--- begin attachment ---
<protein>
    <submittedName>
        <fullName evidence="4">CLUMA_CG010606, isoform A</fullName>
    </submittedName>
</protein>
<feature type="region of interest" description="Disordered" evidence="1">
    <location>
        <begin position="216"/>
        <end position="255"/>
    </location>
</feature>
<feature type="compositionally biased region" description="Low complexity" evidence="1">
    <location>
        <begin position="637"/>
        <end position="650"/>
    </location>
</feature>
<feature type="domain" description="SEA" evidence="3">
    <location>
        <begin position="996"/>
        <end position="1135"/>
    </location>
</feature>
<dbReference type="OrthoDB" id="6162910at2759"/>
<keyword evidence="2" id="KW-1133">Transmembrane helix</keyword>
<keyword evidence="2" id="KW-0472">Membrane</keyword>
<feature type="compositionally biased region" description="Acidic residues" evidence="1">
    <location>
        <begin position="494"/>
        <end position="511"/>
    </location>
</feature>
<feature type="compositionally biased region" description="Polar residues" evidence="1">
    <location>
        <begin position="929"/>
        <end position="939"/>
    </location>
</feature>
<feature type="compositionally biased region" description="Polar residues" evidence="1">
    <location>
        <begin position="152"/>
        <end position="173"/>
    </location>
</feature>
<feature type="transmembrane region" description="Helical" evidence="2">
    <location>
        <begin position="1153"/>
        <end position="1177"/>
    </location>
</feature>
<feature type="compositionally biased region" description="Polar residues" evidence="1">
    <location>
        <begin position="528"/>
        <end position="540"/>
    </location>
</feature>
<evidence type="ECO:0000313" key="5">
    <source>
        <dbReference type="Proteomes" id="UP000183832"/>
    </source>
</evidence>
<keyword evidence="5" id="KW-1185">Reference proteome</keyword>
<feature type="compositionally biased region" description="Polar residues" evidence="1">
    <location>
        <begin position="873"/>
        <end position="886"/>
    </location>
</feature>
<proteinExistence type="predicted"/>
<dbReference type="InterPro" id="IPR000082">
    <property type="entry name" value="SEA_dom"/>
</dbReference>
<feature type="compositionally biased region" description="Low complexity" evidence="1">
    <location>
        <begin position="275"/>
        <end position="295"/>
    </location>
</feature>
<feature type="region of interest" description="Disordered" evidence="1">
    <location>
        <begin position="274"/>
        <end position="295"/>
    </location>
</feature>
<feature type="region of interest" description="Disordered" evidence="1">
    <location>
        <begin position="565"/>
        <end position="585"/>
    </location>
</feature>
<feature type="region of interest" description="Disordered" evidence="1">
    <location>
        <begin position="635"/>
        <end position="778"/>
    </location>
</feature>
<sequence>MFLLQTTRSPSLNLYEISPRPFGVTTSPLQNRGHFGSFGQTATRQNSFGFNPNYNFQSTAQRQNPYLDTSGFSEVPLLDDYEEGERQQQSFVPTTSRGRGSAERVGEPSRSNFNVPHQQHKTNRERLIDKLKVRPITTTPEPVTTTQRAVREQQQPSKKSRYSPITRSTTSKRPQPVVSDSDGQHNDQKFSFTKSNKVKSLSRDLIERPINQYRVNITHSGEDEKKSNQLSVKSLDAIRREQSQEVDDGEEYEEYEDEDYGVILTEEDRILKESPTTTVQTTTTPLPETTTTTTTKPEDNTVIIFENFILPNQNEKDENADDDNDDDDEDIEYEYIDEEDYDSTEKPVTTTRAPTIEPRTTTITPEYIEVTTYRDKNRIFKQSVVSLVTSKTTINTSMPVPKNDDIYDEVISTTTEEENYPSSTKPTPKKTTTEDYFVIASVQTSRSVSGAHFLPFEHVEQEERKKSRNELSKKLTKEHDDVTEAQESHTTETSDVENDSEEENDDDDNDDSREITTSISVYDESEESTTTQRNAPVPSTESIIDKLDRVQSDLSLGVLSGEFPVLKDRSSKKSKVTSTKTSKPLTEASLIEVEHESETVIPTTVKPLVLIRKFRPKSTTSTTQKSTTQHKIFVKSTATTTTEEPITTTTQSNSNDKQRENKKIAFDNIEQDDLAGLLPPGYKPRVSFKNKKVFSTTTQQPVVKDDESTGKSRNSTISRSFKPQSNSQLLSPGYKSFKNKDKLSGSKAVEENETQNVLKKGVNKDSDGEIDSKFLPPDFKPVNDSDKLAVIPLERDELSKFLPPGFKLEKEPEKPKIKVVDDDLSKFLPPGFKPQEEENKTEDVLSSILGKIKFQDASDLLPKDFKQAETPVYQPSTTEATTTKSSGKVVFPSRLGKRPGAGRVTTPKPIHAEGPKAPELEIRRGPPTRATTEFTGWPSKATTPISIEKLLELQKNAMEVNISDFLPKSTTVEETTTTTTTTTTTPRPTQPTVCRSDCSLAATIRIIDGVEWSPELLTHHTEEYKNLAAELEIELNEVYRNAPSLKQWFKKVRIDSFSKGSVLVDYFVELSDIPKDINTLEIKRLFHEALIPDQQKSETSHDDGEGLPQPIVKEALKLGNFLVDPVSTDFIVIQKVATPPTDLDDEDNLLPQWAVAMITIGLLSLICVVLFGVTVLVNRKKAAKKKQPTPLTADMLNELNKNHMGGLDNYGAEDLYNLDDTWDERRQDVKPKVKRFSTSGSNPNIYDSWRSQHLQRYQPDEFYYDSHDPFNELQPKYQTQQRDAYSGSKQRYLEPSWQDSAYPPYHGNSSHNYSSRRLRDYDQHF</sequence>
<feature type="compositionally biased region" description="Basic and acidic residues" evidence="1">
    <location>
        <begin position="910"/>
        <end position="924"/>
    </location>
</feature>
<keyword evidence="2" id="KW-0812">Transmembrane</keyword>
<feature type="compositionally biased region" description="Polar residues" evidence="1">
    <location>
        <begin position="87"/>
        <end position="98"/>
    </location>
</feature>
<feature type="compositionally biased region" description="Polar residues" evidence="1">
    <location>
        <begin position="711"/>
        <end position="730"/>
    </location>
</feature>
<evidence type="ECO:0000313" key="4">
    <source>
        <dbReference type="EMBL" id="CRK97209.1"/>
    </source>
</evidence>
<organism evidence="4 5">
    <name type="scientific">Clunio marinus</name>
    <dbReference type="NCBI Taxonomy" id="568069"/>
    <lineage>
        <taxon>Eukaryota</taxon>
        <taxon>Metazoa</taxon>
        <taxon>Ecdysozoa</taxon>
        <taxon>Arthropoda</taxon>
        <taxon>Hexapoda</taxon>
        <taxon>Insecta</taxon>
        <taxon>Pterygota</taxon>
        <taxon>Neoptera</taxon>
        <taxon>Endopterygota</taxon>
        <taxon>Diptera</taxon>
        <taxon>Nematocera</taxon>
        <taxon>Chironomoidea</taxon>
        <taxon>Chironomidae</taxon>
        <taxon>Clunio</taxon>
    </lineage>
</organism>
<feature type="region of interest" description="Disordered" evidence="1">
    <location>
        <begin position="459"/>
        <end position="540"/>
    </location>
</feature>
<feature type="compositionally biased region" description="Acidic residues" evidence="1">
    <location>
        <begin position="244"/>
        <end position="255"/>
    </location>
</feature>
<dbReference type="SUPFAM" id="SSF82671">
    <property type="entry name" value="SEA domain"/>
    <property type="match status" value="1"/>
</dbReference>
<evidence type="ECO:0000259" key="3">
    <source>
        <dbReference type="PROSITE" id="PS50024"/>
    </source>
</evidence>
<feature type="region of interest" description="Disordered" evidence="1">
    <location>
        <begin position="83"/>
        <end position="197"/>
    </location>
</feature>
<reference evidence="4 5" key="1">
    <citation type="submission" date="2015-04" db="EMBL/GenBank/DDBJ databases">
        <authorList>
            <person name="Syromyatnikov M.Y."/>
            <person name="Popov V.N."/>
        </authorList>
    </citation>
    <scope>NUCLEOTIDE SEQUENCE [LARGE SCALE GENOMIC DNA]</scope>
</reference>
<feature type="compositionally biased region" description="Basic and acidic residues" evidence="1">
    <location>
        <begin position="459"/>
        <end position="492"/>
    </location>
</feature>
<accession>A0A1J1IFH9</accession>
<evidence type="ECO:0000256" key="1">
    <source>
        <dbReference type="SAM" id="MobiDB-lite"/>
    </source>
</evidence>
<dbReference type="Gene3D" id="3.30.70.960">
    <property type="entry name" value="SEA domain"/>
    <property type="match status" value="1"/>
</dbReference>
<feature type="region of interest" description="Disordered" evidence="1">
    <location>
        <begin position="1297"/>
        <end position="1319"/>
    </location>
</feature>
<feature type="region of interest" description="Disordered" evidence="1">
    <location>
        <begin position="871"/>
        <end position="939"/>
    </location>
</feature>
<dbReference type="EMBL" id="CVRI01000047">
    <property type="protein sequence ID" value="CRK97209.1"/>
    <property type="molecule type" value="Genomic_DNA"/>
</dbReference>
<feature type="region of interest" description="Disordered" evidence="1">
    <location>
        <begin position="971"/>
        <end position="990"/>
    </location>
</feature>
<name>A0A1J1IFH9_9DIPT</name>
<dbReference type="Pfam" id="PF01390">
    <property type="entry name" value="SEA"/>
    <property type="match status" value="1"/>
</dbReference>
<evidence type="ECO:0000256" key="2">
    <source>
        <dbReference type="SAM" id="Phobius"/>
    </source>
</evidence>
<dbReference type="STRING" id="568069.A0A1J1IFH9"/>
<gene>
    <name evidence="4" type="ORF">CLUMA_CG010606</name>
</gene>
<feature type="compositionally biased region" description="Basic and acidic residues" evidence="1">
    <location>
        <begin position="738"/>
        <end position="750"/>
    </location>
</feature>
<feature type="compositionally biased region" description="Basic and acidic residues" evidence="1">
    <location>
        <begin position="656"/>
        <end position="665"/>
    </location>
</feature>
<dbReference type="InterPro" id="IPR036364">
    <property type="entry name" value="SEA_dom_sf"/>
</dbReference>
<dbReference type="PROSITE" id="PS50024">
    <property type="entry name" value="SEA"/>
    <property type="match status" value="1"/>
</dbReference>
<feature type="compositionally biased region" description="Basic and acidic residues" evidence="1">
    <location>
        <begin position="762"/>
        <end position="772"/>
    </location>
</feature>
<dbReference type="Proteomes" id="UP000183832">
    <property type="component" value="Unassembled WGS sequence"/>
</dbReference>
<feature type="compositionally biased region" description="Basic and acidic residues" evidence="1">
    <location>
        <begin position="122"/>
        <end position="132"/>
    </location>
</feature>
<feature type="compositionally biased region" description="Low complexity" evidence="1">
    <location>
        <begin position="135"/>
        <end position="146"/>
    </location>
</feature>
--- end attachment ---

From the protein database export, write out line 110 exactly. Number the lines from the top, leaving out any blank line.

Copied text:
</feature>